Saturday, August 25, 2012

Dry Me A River

The repairman showed up bright and early on Thursday and spent a good 45 minutes making productive-sounding clanking and banging noises down in the utility room where my broken dryer resides.  Then I heard him coming up the stairs and saying, "Well, I'm done!"

"That's great!" I said, running for the nearest basket of wet laundry.

"Oh, it's not fixed yet," he said.

I'm thinking that repairmen need to be trained in their bedside manner, as it were.  For example, don't use the word "DONE" unless it's "FIXED."  Is that asking too much?

Next time, I'm buying an OLD one of these.
Turns out we need a new igniter.  Because, after all, the dryer is 5 years old already (or, to be fair, it is 12 years old in appliance years, due to the volume of laundry in this house).  12 years? 

You know, at my father's house (where we stopped on our way home from our vacation), I did our leftover camping laundry in the washer/dryer he and my mom bought while I was in high school, over 30 years ago. 


Yup, that washer/dryer set has lasted more than  3 decades.  Which is WAY LONGER than 12 years.  Trust me - I did the math on this one.

So for appliance manufacturers everywhere, I have only one question:  

WTF?

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12 comments:

  1. No kidding! "Done" means finished, completed, and ready to roll (literally). I hope he looked appropriately ashamed when he saw your crestfallen expression upon hearing the verdict.

    But thanks for reminding me... I still have laundry out on the line... in the dark... and the skunks have been out in the park behind our yard.

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  2. My husband's learned to fix our dryer. Several times, but it's only been rollers and belts. Igniters on the other hand? Say hello to my stove, which eats igniters on a regular basis.

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  3. If they make the appliances to last that long, they wouldn't be able to sell new ones as often. I think they are designed to die right after the warranty runs out.
    It works the same way for vacuums.
    My mom used the same Kirby vacuum for over 30 years when it finally stopped working. Instead of getting it fixed she decided that she could just get a new one.
    Since then, she has averaged a new vacuum every two years.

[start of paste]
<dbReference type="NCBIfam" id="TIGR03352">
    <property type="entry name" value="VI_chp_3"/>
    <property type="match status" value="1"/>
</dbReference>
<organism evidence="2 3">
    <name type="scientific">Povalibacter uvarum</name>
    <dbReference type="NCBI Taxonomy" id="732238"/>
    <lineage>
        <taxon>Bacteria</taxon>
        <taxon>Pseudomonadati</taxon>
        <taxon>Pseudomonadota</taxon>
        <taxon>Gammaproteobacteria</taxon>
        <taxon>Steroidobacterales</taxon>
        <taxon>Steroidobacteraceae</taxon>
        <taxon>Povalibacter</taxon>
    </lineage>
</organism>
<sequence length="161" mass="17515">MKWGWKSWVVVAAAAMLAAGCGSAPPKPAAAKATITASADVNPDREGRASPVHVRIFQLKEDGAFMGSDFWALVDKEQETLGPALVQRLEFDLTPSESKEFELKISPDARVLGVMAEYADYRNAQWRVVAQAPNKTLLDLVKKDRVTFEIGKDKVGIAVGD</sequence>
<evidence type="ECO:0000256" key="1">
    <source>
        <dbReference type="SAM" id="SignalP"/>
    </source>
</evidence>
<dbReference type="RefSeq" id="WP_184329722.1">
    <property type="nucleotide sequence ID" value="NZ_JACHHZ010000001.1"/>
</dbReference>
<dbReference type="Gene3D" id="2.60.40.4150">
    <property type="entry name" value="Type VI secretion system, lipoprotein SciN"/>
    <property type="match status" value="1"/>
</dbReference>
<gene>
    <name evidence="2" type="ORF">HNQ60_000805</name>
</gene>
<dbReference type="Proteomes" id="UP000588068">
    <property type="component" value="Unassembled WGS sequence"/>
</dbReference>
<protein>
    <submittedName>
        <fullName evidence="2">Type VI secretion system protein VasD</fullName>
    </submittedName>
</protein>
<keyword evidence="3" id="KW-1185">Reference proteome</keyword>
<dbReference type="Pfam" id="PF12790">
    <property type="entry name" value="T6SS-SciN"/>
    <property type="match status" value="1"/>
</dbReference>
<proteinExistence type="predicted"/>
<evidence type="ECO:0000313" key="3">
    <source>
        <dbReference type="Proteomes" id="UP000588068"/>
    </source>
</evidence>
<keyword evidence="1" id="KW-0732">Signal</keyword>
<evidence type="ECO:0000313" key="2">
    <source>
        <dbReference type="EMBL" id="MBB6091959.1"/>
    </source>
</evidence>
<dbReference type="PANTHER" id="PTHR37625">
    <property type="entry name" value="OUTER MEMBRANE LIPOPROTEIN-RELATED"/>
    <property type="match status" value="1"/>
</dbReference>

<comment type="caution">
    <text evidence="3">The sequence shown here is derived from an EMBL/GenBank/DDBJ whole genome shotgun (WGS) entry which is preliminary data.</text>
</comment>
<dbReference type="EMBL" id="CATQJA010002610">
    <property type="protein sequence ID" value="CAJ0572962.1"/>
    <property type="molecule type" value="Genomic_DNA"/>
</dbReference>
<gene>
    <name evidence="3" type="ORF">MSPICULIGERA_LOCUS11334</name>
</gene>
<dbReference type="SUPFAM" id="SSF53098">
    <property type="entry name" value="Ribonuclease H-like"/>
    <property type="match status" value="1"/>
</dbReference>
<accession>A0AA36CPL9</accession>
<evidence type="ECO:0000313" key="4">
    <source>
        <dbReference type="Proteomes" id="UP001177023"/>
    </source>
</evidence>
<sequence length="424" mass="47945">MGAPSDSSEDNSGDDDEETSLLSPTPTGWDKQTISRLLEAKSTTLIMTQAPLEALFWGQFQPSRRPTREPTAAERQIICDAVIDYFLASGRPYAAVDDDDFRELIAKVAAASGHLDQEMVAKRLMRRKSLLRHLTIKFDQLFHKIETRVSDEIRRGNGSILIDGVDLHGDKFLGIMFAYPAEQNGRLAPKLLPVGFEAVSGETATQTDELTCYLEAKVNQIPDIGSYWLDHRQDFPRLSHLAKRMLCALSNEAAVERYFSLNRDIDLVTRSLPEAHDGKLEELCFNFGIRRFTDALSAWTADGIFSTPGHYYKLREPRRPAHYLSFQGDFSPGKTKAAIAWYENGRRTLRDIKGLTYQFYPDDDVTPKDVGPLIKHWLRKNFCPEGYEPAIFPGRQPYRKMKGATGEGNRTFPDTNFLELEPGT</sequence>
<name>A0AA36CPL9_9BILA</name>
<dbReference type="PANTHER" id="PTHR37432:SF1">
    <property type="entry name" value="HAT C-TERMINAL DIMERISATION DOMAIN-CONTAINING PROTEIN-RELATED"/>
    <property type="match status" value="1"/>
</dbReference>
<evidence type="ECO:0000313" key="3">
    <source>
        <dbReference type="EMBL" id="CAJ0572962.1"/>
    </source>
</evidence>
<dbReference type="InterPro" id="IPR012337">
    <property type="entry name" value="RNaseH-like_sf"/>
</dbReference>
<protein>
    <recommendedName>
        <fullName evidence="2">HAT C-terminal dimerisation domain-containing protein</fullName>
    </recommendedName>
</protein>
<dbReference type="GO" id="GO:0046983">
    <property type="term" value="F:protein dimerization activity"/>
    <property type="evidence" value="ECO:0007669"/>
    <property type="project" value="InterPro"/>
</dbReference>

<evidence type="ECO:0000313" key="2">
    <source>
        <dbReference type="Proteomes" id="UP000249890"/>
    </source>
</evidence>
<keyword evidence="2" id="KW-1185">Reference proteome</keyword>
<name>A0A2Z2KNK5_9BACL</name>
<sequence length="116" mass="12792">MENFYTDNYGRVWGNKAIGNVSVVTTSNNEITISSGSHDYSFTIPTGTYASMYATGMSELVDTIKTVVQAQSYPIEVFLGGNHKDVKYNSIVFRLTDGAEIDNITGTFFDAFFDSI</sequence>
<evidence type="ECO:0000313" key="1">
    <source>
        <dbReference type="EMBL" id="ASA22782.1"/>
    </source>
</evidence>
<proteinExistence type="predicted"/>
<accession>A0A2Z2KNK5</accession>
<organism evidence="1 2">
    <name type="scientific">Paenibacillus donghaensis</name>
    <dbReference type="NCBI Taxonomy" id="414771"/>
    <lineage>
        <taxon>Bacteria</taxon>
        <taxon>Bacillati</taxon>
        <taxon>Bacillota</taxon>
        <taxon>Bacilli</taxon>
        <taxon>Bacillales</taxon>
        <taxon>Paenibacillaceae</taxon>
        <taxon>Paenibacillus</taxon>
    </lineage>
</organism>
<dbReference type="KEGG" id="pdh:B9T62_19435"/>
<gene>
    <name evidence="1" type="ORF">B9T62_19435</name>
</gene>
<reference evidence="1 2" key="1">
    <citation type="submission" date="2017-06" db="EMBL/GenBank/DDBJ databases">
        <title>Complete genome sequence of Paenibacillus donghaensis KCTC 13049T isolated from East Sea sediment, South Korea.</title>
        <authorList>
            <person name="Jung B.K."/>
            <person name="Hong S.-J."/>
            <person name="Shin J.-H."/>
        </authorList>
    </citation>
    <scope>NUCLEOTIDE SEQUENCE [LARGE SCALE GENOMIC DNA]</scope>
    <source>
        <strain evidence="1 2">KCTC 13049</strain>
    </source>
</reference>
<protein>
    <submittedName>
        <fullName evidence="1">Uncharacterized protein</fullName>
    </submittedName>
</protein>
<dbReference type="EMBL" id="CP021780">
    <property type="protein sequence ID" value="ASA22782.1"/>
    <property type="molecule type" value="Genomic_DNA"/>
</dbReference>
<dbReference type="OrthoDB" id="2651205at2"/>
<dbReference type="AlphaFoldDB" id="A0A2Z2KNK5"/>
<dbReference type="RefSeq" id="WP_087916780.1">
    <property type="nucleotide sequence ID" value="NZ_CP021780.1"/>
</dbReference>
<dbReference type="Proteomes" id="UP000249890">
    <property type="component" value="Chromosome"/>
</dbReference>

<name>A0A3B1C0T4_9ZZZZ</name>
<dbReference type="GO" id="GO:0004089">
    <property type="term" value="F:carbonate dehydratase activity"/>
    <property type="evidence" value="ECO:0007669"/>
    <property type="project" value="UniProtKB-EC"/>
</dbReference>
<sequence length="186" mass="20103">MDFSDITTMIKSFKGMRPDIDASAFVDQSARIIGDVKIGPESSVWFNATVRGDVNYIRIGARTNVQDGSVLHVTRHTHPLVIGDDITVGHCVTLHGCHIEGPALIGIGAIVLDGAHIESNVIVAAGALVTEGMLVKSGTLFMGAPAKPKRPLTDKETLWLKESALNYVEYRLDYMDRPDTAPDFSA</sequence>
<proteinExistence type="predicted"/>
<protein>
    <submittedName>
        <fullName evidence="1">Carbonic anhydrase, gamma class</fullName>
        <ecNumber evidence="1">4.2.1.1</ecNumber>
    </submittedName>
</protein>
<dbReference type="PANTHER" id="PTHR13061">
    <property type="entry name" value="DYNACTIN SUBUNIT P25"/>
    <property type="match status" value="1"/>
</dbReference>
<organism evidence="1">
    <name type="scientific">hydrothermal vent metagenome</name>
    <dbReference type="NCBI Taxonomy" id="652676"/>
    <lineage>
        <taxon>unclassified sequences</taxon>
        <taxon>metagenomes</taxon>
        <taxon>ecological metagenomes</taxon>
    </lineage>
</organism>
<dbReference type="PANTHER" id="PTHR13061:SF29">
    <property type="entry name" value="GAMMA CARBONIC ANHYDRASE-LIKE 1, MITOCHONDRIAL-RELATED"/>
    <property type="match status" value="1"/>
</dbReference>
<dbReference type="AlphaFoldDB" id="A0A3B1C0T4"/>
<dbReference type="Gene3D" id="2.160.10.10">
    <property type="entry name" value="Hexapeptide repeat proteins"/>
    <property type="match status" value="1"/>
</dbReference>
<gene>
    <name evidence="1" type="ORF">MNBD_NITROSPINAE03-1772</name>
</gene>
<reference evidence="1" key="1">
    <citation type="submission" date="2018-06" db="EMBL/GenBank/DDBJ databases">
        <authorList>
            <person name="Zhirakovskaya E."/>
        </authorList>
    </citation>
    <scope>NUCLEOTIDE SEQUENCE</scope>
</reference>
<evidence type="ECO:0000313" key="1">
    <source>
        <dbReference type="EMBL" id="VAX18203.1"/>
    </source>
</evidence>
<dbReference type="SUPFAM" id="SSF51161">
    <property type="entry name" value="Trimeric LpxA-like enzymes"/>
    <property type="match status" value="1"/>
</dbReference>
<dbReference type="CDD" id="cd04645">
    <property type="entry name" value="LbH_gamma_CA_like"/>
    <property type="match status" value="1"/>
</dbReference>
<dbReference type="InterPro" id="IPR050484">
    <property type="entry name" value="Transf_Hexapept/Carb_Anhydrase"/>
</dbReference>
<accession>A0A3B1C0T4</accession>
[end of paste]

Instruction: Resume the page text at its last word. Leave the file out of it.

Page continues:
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  4. I am pretty sure my father is still using the Maytag washer that he and my mom bought in 1972. It was certainly still in use as late as the year 2000. Meanwhile, the motor in my GE dryer burned out after only a couple of years of use, and my LG washer broke 7 months after purchase--although that was because a quarter fell out of one of our pockets and jammed the motor. Still, why was this even possible? We dropped gallons of change into my old washer--a Maytag that lasted 18 years-- and it never caused a problem.

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  5. Welcome to planned obsolescence hell.

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  6. Clearly, repair people who say that something is DONE when it's not are men. Women wouldn't say something so foolish.

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  7. I believe the saying is, "They don't make 'em like they used to."

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  8. Exactly. What they all said...

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  9. My in laws have a fridge in their garage from the 60's. Older than me. I'm sure that's why their electric bill is so high (you know, keeping all those waters cold) but hey we're on our 2nd fridge we've bought new and we've been married 19 years.

    Oh and I got an old dryer off Craigslist. Works great :)

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  10. My parents have had their original Kirby vacuum cleaner, purchased in 1962, rebuilt a few times. It still works great

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  11. Not quite in the same league, but we still use a GE refrigerator from the 60s that came with our first house in 1976 and a Kenmore microwave from 1981 (tho. it's a little slow popping popcorn!). However, after our original washer/dryer (Kenmore) and an Electrolux cannister vac that we had for 20+ years, we seem to go through washers, driers and vacuums like crazy! (And I don't do that much washing/cleaning :)

    Great post!

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  12. Your "trust me I did the math" line cracked me up. :)

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